Q5 – Speaking of the team, how many people typically work on a project? Are they all in-house employees or are some outsourced?
It is a mix of both. We have a headquarters where most of our people are. Our team "at home" are 15 people, plus we have people hired that work from all around the world. Some of them are hired and others are hired by projects. We are very flexible about people. The most important thing is having the best ones, and have a passion for what they do.
Q6 – Your products are known throughout the flight simulation community as one of the best when it comes to visuals, both inside and outside the captain’s chair. However, on the flip side, the task involved with repainting a Carenado aircraft is seen as a near herculean effort if not an impossible task (for many). Why is that? Any consideration to a “re-painter friendly” template?
The times we have is very tight, we do the UV layout in this part of development almost automatically, this causes the elements to be in disarray, but on the other hand greatly accelerates the development time, however, it has implications like the one you mention.
Carenado uses the latest modeling techniques on our planes, all of them are painted in 3D, the time in these kinds of decisions is what finally prevails, we apologize to repainters, but we must do this to achieve our goals.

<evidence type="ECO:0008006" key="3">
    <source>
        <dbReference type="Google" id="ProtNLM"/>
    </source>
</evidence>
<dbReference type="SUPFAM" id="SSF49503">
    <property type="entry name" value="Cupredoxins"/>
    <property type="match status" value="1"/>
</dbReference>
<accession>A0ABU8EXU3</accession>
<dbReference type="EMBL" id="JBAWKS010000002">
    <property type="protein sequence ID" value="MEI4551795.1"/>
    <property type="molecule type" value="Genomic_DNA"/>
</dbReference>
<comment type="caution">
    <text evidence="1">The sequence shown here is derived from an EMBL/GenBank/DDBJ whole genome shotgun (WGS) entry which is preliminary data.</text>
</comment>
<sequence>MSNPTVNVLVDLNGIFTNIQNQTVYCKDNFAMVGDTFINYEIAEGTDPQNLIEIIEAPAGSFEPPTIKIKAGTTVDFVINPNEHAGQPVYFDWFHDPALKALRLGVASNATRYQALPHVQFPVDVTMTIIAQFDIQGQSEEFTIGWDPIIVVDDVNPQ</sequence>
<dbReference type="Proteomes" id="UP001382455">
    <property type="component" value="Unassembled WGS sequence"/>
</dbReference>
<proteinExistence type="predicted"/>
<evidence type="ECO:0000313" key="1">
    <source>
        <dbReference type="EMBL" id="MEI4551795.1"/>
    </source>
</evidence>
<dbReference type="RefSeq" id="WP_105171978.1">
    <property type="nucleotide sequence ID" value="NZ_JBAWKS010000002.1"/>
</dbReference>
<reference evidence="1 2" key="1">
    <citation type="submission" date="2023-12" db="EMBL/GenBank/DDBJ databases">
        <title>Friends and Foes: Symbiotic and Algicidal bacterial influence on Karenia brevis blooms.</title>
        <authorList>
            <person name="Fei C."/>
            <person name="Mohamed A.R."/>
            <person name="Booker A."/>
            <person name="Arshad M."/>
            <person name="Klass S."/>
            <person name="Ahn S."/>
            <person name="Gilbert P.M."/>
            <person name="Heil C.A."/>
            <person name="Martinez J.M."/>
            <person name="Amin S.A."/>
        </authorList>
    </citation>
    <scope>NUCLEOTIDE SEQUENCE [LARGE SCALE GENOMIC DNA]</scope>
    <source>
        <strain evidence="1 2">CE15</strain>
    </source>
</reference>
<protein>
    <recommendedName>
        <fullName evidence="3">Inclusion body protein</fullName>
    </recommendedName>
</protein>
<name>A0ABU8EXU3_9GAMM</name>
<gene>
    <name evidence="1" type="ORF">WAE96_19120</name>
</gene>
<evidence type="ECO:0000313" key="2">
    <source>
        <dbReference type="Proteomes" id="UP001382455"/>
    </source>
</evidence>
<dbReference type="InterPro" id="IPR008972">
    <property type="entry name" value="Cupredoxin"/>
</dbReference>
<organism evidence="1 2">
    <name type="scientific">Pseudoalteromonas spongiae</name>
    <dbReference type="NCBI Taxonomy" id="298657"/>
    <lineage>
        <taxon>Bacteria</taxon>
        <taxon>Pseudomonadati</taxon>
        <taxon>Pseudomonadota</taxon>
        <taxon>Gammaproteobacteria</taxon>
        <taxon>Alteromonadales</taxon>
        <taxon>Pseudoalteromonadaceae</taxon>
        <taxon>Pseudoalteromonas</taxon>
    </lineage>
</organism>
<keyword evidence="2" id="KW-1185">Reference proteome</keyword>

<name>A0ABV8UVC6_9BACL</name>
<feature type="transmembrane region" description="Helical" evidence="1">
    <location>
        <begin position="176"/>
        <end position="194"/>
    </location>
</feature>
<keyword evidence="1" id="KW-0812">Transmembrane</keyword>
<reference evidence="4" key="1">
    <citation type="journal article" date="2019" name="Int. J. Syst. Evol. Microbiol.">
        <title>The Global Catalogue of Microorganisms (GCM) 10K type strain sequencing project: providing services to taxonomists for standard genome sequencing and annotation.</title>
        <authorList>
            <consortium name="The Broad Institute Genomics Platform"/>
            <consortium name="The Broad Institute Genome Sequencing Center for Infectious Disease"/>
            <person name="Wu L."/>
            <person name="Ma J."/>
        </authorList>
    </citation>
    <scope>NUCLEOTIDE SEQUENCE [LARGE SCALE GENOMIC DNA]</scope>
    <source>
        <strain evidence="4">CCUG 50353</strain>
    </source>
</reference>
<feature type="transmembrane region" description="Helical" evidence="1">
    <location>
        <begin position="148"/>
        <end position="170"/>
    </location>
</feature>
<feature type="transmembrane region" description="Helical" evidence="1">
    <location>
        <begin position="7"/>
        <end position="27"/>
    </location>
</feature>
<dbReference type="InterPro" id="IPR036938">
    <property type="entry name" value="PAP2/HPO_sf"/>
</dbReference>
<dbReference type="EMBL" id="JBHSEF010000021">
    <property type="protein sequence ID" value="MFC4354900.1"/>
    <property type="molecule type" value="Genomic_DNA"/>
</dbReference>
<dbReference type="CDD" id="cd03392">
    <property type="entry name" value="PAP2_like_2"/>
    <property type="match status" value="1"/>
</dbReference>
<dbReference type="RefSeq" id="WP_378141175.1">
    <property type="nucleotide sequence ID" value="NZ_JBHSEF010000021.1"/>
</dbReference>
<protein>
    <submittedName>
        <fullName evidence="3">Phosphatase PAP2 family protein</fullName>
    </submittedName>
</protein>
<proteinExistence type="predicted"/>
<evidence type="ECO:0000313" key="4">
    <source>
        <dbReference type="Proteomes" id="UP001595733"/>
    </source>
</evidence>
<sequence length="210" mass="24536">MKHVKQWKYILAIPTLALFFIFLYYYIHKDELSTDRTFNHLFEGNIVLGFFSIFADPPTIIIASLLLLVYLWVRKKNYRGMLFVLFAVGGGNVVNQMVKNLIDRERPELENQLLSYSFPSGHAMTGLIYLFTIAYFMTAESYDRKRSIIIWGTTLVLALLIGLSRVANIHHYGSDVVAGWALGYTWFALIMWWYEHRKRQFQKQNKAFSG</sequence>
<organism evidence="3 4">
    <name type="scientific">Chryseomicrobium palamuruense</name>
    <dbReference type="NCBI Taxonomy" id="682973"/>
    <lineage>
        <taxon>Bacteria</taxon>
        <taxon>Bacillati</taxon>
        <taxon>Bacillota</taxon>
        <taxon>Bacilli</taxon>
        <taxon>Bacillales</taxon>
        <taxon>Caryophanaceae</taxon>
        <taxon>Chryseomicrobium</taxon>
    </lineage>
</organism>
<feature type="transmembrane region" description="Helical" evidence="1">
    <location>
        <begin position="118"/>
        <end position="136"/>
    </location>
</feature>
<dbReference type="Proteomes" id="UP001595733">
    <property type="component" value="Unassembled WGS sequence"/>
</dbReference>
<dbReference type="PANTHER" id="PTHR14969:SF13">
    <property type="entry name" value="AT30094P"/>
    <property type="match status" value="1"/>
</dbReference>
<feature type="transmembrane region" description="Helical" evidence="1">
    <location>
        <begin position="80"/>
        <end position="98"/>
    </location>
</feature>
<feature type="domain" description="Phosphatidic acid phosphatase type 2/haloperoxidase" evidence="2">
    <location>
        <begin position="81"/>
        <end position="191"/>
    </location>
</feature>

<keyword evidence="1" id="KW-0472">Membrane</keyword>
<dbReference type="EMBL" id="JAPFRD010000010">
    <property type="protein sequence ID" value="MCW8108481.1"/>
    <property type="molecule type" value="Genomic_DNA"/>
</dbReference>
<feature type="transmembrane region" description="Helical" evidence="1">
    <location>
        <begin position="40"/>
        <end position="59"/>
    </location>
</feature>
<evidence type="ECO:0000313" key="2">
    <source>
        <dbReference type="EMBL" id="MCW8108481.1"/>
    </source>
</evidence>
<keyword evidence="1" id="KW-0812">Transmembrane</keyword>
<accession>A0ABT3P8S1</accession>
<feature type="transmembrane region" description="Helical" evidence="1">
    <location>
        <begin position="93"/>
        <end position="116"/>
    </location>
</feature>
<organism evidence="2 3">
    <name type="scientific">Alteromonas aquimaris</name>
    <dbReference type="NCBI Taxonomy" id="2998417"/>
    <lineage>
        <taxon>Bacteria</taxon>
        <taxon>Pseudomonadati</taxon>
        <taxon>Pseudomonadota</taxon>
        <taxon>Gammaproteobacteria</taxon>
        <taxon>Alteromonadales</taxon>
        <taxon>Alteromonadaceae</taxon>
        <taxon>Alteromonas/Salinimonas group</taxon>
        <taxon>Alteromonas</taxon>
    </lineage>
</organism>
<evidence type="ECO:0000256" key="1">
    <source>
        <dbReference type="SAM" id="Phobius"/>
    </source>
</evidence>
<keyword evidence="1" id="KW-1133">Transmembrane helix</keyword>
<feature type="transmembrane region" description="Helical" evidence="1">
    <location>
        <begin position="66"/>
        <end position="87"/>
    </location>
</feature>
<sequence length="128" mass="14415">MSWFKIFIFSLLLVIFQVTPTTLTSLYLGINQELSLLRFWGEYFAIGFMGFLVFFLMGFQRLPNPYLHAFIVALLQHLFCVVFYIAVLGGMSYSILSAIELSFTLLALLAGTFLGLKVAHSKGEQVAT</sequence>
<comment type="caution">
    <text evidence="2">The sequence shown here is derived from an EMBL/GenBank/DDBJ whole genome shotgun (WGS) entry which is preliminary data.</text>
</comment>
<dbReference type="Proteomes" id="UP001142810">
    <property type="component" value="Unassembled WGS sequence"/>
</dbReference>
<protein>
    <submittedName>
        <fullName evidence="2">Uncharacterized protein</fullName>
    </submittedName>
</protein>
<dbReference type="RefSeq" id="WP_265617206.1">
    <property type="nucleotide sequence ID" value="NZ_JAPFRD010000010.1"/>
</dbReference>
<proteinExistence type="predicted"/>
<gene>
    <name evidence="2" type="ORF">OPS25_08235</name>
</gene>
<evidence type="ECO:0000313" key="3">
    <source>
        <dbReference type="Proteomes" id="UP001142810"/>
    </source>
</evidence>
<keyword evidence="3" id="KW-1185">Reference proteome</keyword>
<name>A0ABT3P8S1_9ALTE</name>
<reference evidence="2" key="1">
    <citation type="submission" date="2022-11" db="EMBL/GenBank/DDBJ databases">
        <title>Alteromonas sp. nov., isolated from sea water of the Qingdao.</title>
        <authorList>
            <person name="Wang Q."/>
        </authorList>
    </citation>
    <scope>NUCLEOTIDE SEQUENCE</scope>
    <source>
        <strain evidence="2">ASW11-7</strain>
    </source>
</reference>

Q7 – If you could rank the following five areas in order, how would you place them?
- Engine simulation / real world “by the numbers” performance
- Visual fidelity
- Paint kit
- Avionics functionality / real world performance
- 3D interactive cockpits
That is a tricky question. It is impossible to prioritize them, because it could harm the others. What we try to achieve is a good representation of the overall aircraft, probably not 100% in each of the above points but 85%-90% as a whole aircraft.
We have to think in several simulator platforms for defining an aircraft and our current development platforms (FSX, P3D, X-Plane, Steam) don´t allow a 100% aircraft representation in all the areas due to their limitations as simulators.
Q8 – Many of the Carenado aircraft offer 3rd party avionic integration with products like the Flight1 GTN series and the Reality XP products. Some of your products use a Garmin 1000 with Navigraph support and lastly some of your products have an FMS/FMC option. How does your team decide which to offer and when?
It is mainly a commercial decision based on information gathered from several sources. The seriousness of the company behind the third party product is very important because we need them to develop the integration.